Attorneys & Professionals
If given the opportunity, anyone that has been defamed on Reddit would surely “downvote” the popular website for its policy on defamation removal. According to Reddit, it is uncommon for administrators of the website – self-branded as “a source for what’s new and popular on the web” – to remove defamatory content.
This is consistent with the approach Reddit recently took in response to the leaked celebrity photos that were widely shared through the website. While certainly the distribution of private photos differs from false statements made about a person or company/organization, Reddit’s extremely pro-free speech view is reflected in how it handles both defamation and other harmful or offensive conduct.
Defamation and Reddit
In its FAQ section, Reddit states: “In light of the protections afforded to online hosts of third party content, such as Reddit, we rarely remove [defamatory] material, but we reserve the right to do so for legal or other reasons.”
Like many other websites, Reddit takes the stance that it is not well-positioned to arbitrate disputes. Alternatively, it recommends that defamed parties post the correct information on Reddit to counteract any false information.
“The reddit community is usually very supportive of such a response, and will likely vote to give the correction greater prominence than the original post,” the website reads.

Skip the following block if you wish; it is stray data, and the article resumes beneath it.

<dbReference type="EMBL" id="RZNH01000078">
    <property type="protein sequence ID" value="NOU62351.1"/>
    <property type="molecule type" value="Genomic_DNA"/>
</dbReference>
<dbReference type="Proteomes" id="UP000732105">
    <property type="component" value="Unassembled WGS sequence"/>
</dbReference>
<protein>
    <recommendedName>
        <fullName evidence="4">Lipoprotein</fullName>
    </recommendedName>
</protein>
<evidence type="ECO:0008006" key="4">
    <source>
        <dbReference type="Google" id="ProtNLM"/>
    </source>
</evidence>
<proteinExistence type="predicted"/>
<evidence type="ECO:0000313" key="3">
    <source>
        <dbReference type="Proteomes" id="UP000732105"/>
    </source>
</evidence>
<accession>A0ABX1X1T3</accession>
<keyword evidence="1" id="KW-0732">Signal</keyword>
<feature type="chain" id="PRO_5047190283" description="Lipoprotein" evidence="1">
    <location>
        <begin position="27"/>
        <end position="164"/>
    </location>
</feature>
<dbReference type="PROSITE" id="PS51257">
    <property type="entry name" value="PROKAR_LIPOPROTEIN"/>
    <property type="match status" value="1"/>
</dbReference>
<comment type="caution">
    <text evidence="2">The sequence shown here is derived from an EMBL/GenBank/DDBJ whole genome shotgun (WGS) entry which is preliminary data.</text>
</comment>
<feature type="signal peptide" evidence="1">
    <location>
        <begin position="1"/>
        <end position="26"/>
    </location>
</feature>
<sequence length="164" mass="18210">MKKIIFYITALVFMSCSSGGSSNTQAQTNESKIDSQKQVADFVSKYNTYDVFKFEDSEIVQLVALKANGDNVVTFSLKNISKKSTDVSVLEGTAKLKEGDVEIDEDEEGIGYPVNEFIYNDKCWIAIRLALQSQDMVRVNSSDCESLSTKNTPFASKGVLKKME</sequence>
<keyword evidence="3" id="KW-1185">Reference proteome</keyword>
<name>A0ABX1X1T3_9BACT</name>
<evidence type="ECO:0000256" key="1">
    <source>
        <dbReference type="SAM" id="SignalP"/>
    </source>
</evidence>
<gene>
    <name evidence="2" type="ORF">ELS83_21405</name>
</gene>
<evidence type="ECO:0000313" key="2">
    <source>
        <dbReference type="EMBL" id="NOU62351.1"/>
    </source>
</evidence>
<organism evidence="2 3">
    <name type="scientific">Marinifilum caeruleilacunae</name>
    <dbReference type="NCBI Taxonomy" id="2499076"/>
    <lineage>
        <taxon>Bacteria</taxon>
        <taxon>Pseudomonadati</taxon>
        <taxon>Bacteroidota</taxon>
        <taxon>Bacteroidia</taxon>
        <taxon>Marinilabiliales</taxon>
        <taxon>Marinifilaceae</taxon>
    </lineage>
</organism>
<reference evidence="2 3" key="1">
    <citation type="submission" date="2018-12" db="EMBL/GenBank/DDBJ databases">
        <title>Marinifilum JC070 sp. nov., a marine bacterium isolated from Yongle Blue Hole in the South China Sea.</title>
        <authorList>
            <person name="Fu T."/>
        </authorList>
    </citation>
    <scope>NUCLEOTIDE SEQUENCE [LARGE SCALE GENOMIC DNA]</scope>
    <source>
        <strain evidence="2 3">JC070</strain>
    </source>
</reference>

The good news for victims of defamation on Reddit is that the culture of the website – a community-based approach with content gaining and losing popularity based on votes – eliminates much of the risk that a defamatory post will have the “staying power” that it may have on other websites.
For example, someone can post a completely false review on Ripoff Report, and that content will remain online indefinitely (it cannot be removed) and probably very rank highly on Google too. A rebuttal posted will often go unnoticed or unread, and it will have zero impact on the original review’s ranking on Google.
On Reddit however, defamatory content – even if it were to become highly visible – is likely to fall out of sight in a matter of hours and may cause less long-term harm. Nevertheless, Reddit’s devotion to free speech and allowing its members to self-govern is discomforting to many.
And the recent celebrity nude photo leaks only gave more attention to Reddit’s laissez-faire-esque attitude.
Celebrity leaks bring attention to Reddit’s hands off approach
On August 31, 2014, the first wave of private nude celebrity photos were posted to 4chan and widely distributed throughout the internet, including via Reddit (second and third waves took place in September).
While Reddit did not host the leaked photos, users were posting links to the images in a “subreddit” originally created to discuss the leaks. This resulted in significant distribution of the private photos. According to Forbes, the subreddit page received in excess of 250 million views.